I don’t take Oxycontin but if I did, I would use them for relief. Not for a few bucks in my pocket. I think that most people who have chronic pain or had surgery that their pain is controlled by these meds, you need to leave it to their doctor. Just because there are dumb selfish people who would rather buy or sell their meds, don’t lump everyone in the same category.

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Bella Says:
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Re: Mare (# 9)

Did you not read my post in the statistics of misuse? Not selling it but taking more than you should, due to a tolerance build up. And it’s opposite where I live they would rather do surgery than to give out meds. Although “shots” are the new thing in which physicians pocket $2400 for each cortisone etc... shots they give you. What a racket and they don’t even work. I have been down every avenue, even as a Catholic going to healing Masses which I may add worked at one time. It’s learning to live with the pain, and getting to the bottom of it instead of a medication band aid. I feel for others in agonizing pain as pain meds actually cause more pain. Hence the big business. Purdue needs to be locked away and the rest of them for the sake of the people who died from their greed. May God help us all.

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Roy Says:

Here's some more recent news on Purdue:

(Reuters) - OxyContin maker Purdue Pharma LP is exploring filing for bankruptcy to address potentially significant liabilities from roughly 2,000 lawsuits alleging the drugmaker contributed to the deadly opioid crisis sweeping the United States, people familiar with the matter said on Monday.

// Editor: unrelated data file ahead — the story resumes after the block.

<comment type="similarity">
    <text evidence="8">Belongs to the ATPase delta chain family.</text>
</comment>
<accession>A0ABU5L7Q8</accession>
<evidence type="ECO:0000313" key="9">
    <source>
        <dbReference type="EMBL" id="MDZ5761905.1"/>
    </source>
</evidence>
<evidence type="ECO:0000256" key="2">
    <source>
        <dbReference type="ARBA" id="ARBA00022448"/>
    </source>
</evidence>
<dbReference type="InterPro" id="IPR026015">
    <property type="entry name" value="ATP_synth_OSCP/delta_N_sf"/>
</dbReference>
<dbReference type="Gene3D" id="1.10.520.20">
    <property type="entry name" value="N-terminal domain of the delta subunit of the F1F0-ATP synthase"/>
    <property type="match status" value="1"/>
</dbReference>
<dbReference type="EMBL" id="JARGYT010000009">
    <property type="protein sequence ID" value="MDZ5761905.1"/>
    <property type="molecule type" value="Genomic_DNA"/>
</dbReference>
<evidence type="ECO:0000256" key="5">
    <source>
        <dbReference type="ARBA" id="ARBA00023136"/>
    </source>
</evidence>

Ref: Exclusive: OxyContin maker Purdue Pharma exploring bankruptcy

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Mare Says:

Re: Bella (# 10)

It is true about the numbers & they need to go back to the manufacturers. Also, doctors have a responsibility to “do no harm”. Pharmacies need to be included as well. I have had meds that worked great only to get a different manufacturer when calling in my refill. Why do pharmacies change a manufacturer? I just had an instance where I’ve been taking the same brand of triazolam for many years. I go to the same pharmacy. Now they changed brands which by the way are inferior to the other medication I’ve been taking for years. It all comes down to the manufacturer. They give pharmacies big incentives to change brands & aren’t as effective as the ones taken previously. I noticed it right away. Then if you try to find a pharmacy that gives you the brand you have always used, you looked at as a pharmacy shopper. I do not know the chemical breakdown between the two. I can only go by how it effects me. Are they using different ingredients. Don’t know. Never had an issue with them except that this other brand is less effective. It all comes down to money. Also, when I go to my pain doctor, there are countless pharmaceutical reps that come in with samples all the time. Maybe that’s where the gov should be focusing their attention on.

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Charlene Says:
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Re: Beth (# 6)

I'm with you on this topic. Needing more proof..I mean how can they acculy talk doctors into prescribing medications

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Charlene Says:
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Re: Bella (# 8)

Well wow. I just made a statement to someone agreeing for more proof and info on the sackler family..and you just said it so well. Seriously I understand it now. Great reading material thank you so much for clarifying this and taking your time to write this